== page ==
I work for myself and could easily fill every waking hour with tasks related to those businesses. In fact, after completing 50,000 words during Camp NaNoWriMo in 2016, I allowed myself to put my writing on the back burner and wrote almost nothing for five months. The problem is that writing fiction is not something I can honestly say is a sensible use of my working time – almost every other job I do in my businesses has a better chance of paying off than finishing that second draft does. Even if my fiction career goes as I hope and plan, it’ll be a long while yet before it pays its way. So, when I sit at my desk with priorities pulling me in many different directions, the businesses win over my target to write, say, 1,000 words. And so I write in fits and starts and it takes far too long to finish each novel.
My target this year was to get the novel done and published by March, but I had no idea how to achieve this. I’d pasted a poster to my wall containing a huge “500” – the aim being to remind me that I was supposed to write that many words a day, minimum. And, in two weeks, I’d written 500 words – total. And then I heard Stephen Guise, author of Mini Habits, a book with a charmingly simple premise. We fail at habits when they require willpower and motivation, that’s just how we are wired. The answer is to set a target so low that you need neither of these things in order to achieve it. He uses the example of starting a fitness drive by committing to one push-up a day. Now, clearly he’s not going to get fit on one push-up a day, but that low barrier meant he got down on the floor and did it – and then, since he was down there, he carried on.
As a scientist at heart, I decided to try an experiment. I committed to writing for 10 minutes a day. I can write 200-250 words in 10 minutes so it would, at that pace, take me somewhere around a year to write a novel, which is much too long – I want to write three books a year. But the beauty of committing to 10 minutes is that there is no food for the procrastination demon – there’s almost nothing that can’t wait ten minutes. It’s a trivial job to find that amount of time.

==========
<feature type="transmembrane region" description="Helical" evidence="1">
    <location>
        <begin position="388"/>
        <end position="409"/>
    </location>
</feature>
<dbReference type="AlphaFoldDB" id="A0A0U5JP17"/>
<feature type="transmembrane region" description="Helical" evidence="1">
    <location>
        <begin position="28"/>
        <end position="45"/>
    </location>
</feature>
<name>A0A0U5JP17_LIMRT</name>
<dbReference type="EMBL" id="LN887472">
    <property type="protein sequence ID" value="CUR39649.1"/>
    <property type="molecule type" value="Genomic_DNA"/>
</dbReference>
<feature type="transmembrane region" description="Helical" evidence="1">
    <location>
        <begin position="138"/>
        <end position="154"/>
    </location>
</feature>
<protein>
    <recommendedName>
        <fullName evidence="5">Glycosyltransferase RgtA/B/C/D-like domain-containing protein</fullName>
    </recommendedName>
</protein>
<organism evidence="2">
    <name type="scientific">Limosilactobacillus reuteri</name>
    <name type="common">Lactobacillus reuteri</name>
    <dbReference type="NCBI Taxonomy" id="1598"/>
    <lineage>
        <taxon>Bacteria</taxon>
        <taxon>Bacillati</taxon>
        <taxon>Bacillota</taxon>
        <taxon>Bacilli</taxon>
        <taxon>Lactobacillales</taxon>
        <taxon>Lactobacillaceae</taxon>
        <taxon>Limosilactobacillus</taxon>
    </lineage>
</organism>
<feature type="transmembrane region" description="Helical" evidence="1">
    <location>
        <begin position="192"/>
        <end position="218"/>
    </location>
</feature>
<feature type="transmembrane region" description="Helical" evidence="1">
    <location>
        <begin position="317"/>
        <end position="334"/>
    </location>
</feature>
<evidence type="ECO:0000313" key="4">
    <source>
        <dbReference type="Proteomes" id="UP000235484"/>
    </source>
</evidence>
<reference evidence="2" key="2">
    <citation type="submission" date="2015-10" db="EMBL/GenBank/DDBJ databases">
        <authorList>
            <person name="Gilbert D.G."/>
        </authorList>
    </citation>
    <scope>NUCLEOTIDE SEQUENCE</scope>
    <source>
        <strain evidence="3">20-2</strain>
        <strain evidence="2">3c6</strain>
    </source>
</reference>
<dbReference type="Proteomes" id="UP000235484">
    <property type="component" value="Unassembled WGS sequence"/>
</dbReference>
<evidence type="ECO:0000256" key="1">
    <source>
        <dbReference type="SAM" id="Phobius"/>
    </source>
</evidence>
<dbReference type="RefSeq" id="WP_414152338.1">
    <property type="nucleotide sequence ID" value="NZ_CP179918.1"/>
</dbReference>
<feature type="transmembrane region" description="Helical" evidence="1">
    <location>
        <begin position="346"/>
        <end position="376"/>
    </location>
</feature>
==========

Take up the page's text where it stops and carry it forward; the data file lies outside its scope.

And so I started. In practice, of course, I write for more than 10 minutes. Sometimes I simply carry on as I’m in the flow or, more often, I complete one, two or three more 10 minute sprints during the day. The genius of this is that I know I have no excuse for failure – it’s only 10 minutes. Because I’m writing every day, I have no problem getting into the flow, so I can bash out the words pretty quickly. It’s been an utter revelation, and I feel my fiction career, and my goals, are back on track.
Results so far are encouraging. Since I started, I have completed 25 consecutive days and have written over 19,000 words at an average of around 760 words per day. Compared to the previous 5 months when I wrote zero words – a period during which I was no busier than I am now. I now know that I can write a complete first draft of my next novel in three months without impacting on my businesses at all.
So there you are. Deceptively simple, as all the best ideas are. All you need is ten minutes a day – commit to that and nothing more, and see where it takes you. Do not be tempted to increase that to, say, twenty minutes. The goal must be trivially easy to achieve otherwise there will be days when you won’t feel you can carve out the time and you’ll fall off the wagon. Commit to 10 minutes and you’ll probably write for 30.